You are here
Home > Sports > Cameron Osceola hits more than musical notes

Cameron Osceola hits more than musical notes

Cameron Osceola PLANTATION — High school football teams and marching bands play on the same fields, but seldom at the same time.

Cameron Osceola is an exception.

Cameron is an offensive guard on American Heritage School’s junior varsity football team in Plantation, and he is a clarinetist in the band.

“I like them both,” the 10th-grader said. “I want to continue to do both.”

Cameron’s music education started with the recorder in fourth grade and led to the clarinet, which he said suits him. He’s been a band member since sixth grade and is in his second year in the marching band. He began playing football in sixth grade and enjoys being part of the JV team, which went undefeated last year.

“I like to win,” he said. “Everybody has a certain assignment to do and when we win, it feels good.”

Coach Juan Laureano, who has worked with Cameron for two years, said he likes the passion he brings to the field.

“He works harder than anyone else on the team and he does it with a smile,” Laureano said. “He has had to miss some practice because of band camp, but he’s doing what he loves. I’m proud of what he’s been able to accomplish.”

Cameron spent a good portion of the summer at football workouts and band camp. He said learning the choreography of the marching band while simultaneously playing music is the most difficult part about band.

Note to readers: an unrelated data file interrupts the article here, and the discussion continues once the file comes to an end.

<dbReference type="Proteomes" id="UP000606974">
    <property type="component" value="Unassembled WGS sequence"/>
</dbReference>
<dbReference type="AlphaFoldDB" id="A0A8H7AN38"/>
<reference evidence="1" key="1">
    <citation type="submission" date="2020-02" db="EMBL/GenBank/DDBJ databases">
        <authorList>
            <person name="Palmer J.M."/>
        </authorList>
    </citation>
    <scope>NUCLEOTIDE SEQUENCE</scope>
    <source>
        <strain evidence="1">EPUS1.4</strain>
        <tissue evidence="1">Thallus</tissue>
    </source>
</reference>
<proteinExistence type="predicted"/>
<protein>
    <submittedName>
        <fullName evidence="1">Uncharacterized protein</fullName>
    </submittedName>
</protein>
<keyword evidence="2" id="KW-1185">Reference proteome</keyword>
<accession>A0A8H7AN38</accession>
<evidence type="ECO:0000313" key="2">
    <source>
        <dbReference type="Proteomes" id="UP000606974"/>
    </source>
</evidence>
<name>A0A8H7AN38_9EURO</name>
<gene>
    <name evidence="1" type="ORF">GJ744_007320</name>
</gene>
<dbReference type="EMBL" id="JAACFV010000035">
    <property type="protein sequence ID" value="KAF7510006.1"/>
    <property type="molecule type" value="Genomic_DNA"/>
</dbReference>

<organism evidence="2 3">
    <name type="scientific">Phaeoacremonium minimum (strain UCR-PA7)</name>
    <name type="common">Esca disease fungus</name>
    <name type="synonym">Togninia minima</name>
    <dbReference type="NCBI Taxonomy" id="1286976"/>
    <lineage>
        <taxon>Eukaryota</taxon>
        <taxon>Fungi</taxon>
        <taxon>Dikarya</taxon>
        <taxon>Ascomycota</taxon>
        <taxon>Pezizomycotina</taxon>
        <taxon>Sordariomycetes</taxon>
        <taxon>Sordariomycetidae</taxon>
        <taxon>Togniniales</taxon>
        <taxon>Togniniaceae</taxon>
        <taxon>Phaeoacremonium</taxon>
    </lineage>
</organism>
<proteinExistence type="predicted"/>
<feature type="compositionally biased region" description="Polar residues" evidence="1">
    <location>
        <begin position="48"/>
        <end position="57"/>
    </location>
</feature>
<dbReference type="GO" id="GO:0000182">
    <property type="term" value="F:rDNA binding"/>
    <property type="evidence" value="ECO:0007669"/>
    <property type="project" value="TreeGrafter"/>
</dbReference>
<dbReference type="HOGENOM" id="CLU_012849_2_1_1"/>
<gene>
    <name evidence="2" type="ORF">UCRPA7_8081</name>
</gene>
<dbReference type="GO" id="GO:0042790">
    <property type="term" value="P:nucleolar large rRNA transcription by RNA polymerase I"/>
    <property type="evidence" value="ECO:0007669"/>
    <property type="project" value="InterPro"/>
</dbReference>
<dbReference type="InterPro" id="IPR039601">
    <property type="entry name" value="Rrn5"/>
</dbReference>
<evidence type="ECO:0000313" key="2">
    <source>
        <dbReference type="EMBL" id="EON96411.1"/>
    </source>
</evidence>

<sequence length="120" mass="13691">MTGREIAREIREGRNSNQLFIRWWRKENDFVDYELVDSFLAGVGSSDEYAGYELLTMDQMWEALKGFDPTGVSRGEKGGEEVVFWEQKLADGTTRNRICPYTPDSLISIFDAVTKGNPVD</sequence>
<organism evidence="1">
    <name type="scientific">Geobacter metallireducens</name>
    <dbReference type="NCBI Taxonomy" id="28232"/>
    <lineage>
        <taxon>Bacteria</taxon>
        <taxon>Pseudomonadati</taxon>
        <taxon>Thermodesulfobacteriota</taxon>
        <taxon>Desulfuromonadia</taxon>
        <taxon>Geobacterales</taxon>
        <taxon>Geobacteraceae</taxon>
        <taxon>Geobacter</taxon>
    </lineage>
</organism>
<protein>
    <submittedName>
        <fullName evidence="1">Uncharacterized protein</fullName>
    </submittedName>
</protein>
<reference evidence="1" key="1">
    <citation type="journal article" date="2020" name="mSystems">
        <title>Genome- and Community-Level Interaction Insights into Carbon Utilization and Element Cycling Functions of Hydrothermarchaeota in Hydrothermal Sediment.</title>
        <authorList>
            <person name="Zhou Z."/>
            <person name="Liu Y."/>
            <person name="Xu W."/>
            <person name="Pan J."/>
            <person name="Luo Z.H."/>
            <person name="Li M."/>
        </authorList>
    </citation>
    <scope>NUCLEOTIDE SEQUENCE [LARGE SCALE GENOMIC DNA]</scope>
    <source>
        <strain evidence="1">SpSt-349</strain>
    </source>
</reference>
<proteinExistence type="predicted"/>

“But seeing the final product is rewarding,” he said.

Heritage band director Kimberly Imerbsin respects Cameron’s ability to balance his activities.

“He’s a hard worker and a solid player,” said Imerbsin, who directs 86 band members. “He’s an active member of our program even though he is splitting his time.”

Cameron’s mother, Melissa Billie, knows how much time and effort her son puts into playing football and clarinet. She made sure he has a tutor to help him keep up with his schoolwork.

“I think it’s good, but it’s rough,” she said. “He’s there until 8 some nights. He has a game on Thursdays and marching band on Fridays. I love that he’s doing both, but it’s a lot.”

If Cameron plays for the varsity football team next year, he may need to give up his double-duty roles. He doesn’t know which way he’s leaning at this point.

“I want to do both, but I know by the end of the school year I’ll have to make a decision,” he said.

Imerbsin thinks he will be able to do both.

“He can play football and perform during halftime,” she said. “It’s possible to do both. He can march with us in his football uniform, as long as he’s happy.”

Laureano wants Cameron to follow his heart.

“It will come down to what he truly loves,” Laureano said. “He has to go with his gut feeling, his passion.”

 

Read Offline:
Beverly Bidney
Beverly Bidney has been a reporter and photographer for The Seminole Tribune since 2012. During her career, she has worked at various newspapers around the country including the Muskogee Phoenix in Oklahoma, Miami Herald, Associated Press, USA Today and other publications nationwide. A NAJA award winning journalist, she has covered just about everything over the years and is an advocate for a strong press. Contact her at beverlybidney@semtribe.com.
Top